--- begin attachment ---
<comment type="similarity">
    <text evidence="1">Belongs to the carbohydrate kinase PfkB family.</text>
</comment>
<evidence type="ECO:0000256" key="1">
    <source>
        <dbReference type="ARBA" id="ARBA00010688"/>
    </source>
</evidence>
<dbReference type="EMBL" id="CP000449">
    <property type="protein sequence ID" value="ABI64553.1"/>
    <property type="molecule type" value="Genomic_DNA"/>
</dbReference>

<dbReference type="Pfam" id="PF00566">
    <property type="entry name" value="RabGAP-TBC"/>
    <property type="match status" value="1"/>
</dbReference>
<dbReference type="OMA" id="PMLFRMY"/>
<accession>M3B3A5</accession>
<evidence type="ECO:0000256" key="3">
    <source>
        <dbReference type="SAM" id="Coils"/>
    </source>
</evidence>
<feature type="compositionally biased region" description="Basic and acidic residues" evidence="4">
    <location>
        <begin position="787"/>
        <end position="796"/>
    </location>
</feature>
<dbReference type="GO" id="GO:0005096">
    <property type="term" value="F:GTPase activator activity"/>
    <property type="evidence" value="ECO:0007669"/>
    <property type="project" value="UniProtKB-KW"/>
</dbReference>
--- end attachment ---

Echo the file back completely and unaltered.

<comment type="similarity">
    <text evidence="1">Belongs to the carbohydrate kinase PfkB family.</text>
</comment>
<evidence type="ECO:0000256" key="1">
    <source>
        <dbReference type="ARBA" id="ARBA00010688"/>
    </source>
</evidence>
<dbReference type="EMBL" id="CP000449">
    <property type="protein sequence ID" value="ABI64553.1"/>
    <property type="molecule type" value="Genomic_DNA"/>
</dbReference>

<dbReference type="Pfam" id="PF00566">
    <property type="entry name" value="RabGAP-TBC"/>
    <property type="match status" value="1"/>
</dbReference>
<dbReference type="OMA" id="PMLFRMY"/>
<accession>M3B3A5</accession>
<evidence type="ECO:0000256" key="3">
    <source>
        <dbReference type="SAM" id="Coils"/>
    </source>
</evidence>
<feature type="compositionally biased region" description="Basic and acidic residues" evidence="4">
    <location>
        <begin position="787"/>
        <end position="796"/>
    </location>
</feature>
<dbReference type="GO" id="GO:0005096">
    <property type="term" value="F:GTPase activator activity"/>
    <property type="evidence" value="ECO:0007669"/>
    <property type="project" value="UniProtKB-KW"/>
</dbReference>